- Violates important regulatory principles, including those underpinning the European Union internal market. The proposed measure is disproportionate, discriminatory, anti-competitive, and counter to the aims of the European Union internal market. A key competitive advantage of e-cigarettes over cigarettes is the availability of diverse flavours (other than tobacco flavour). The availability is important because most adult users prefer these non-tobacco flavours. The proposed measure is indiscriminate in banning all but one flavour and does not adequately show that all non-tobacco flavours or descriptors have particular appeal to youth.
- Proposes an illiberal policy and fails to recognise a major global public health opportunity. Though it is a political judgment, the measure appears to be excessively illiberal in its intrusion in adults’ rights to protect their own health, on their own initiative, and at their own expense – or simply to use nicotine in a much safer way, if they choose to. It sets a precedent for governments to use potential risks to youth to curtail reasonable adult free choices. The aim should be to use targeted measures to control youth risks, not general measures that target all users. The policy overreacts to relatively minor and manageable risks but denies or ignores a significant opportunity to help millions of smokers radically reduce their health risks. In its role as Chair of the WHO Framework Convention on Tobacco Control Conference of the Parties in 2021, the Netherlands should be leading a positive approach to tobacco harm reduction.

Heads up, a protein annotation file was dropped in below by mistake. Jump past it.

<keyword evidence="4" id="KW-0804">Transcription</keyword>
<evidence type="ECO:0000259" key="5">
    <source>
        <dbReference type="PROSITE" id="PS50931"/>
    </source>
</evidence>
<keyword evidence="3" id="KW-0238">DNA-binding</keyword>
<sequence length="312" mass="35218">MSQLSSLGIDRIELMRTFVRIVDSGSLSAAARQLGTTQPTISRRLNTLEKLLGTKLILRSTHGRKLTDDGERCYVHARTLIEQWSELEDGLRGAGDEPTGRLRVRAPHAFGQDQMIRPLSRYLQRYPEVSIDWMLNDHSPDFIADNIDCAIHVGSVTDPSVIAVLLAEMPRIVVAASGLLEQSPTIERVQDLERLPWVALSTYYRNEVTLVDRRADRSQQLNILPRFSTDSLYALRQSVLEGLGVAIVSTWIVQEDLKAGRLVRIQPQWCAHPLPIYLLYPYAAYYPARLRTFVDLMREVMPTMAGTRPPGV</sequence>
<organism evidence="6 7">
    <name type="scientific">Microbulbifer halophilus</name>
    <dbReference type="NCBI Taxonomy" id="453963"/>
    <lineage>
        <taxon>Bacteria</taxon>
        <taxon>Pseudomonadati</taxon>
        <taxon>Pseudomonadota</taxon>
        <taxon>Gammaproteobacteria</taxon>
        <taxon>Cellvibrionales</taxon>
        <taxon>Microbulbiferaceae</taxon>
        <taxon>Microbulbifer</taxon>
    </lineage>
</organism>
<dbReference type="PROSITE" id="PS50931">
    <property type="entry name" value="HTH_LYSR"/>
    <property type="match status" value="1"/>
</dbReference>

Twenty four signatures
Full affiliations here.
- David B Abrams, PhD
- Karolien Adriaens, PhD
- Clive Bates, MSc, MA
- Frank Baeyens, PhD
- Ron Borland PhD FASSA
- Sharon Cox PhD
- Lynne Dawkins, PhD
- Jean-François Etter, PhD
- Konstantinos Farsalinos, MD, MPH
- Peter Hajek, PhD
- Martin J Jarvis, DSc OBE
- Lynn T. Kozlowski, Ph.D.
- Eva Kralikova, MD
- Christopher E. Lalonde, PhD
- Jacques Le Houezec, PhD
- Karl Erik Lund PhD
- Bernd Mayer, PhD
- Raymond S. Niaura, PhD
- Caitlin Notley, PhD
- Lars M. Ramström, PhD
- Lion Shahab, PhD
- Andrzej Sobczak, PhD
- David T. Sweanor J.D.
- Professor Umberto Tirelli MD
My take on Twitter
While reading the case for the measure
I'm trying to be polite, but the quality of policy justification – the analysis of intended and perverse consequences arising from intervention – is unbelievably poor. Politicians should protect themselves from becoming useful idiots by asking more sceptical questions.
— Clive Bates (@Clive_Bates) January 16, 2021
Twitter thread for this blog
Will the Netherlands become the next casually negligent ally of the cigarette trade? Twenty-four experts advise @PaulBlokhuis to rethink the proposed e-cigarette flavour ban.
Submission in 12 parts:
Thread: 1/13 👇
— Clive Bates (@Clive_Bates) January 27, 2021